As Christmas approaches, Matsuri decides to wage a one-woman battle against the holiday, proclaiming that her friends, family, and area residents should forgo the “foreign” celebration in lieu of a newly created one that will be sure to attract visitors to Raifuku Shrine.
At the recommendation of D.M. Dutcher, I decided to watch this episode of Kamichu!, even though I knew next to nothing about the series. It was relatively easy to catch on and understand the show and each of it’s main characters, though. For those uninitiated, Kamichu! follows Yurie, an otherwise normal schoolgirl who has become a Shinto god, and her friends Matsuri and Mitsue. There’s a sweet simplicity to the show, which is also demonstrated in how Christmas is presented. The series makes no qualms about it – Christmas is about presents, romance, cake, and Santa Claus.
The “lesson” from the episode, though, is perhaps just a little deeper. In trying to free her neighbors from a western religious holiday, Matsuri is instead impressing upon them her own, Yurie-centered thanksgiving day. Matsuri’s shy sister, Miko, is the one who delivers the main message at the end, saying that she’ll celebrate Christmas in her own way, with the implication that we should all do so and be open to one another.
In other words, this episode is a conservative, evangelical Christian’s nightmare.
A vocal minority in this country, the same protestors that boycott stores that wish “happy holidays” upon customers rather than a “Merry Christmas” would surely also dislike this episode, if anime was remotely on their radar.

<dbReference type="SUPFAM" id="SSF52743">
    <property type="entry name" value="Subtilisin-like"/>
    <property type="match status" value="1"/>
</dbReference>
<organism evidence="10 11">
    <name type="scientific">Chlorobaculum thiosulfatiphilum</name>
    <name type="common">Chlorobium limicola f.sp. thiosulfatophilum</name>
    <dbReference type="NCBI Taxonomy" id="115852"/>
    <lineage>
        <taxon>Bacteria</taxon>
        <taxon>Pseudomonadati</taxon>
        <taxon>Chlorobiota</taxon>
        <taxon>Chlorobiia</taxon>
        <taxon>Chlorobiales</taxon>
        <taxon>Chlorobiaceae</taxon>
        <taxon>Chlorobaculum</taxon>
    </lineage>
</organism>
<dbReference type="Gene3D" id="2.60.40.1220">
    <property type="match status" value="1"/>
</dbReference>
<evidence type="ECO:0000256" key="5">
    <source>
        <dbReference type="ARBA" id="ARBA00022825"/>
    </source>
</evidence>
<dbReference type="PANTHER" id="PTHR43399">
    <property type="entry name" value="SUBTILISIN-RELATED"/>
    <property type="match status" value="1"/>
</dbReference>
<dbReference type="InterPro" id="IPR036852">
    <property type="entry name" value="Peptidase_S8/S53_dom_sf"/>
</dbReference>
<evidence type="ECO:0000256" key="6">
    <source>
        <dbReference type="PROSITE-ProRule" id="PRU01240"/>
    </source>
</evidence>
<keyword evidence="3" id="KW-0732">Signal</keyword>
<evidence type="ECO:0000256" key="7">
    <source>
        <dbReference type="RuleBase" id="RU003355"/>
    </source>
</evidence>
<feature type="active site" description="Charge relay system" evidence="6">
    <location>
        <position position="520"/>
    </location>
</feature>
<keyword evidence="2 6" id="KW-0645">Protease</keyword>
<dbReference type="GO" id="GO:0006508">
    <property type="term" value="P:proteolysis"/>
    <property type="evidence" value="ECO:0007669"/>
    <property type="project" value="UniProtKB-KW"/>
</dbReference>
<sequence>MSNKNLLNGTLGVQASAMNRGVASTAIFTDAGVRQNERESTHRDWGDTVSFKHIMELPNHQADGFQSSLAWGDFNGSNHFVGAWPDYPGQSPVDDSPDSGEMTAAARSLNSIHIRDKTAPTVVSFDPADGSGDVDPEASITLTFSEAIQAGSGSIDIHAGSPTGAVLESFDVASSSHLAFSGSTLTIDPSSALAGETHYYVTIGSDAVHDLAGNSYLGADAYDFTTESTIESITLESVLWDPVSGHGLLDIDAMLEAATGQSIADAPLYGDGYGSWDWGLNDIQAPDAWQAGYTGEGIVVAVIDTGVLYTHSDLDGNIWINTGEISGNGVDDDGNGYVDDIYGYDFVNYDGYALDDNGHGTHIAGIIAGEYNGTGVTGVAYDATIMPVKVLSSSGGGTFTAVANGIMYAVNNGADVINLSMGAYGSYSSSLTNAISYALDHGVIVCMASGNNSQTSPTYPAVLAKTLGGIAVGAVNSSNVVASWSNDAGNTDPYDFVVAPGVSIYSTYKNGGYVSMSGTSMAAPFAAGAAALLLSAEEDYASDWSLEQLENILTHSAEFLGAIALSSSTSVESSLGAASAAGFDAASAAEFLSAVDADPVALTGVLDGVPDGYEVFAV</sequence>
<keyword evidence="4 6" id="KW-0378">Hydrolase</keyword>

But while the larger community of Christians might simply emphasize that unlike the episode’s implication, Christmas has one deeper and unmovable meaning (even if one chooses to ignore it or is unaware of it), the episode offers us an important insight that we might forget this time of the year. As Matsuri channels her best Lucy Van Pelt impression, she unwittingly reminds us of how easy it is to lose sight of what’s important during the holidays.
In the midst of the Christmas season, where the lure of commercialism pulls one way and a supposedly righteous indignation regarding the “reason for the season” pulls at the other, it’s important for Christians to sit back and remember that in the midst of it all, we need to avoid a cultural fight. If it’s a time of contemplation, we should instead use our time and energy to focus on our hearts (which is what God looks at, after all) and how we demonstrate love, both to Christ as we celebrate His birth, and to the world, whose redemption is the very reason why Christ was born.
In other words, don’t worry so much about “Merry Christmas” or “Happy Holidays.” Instead, make it merry or happy for those around you by sharing the love of the Savior, whose humble birth that so many (even Japanese gods) celebrate.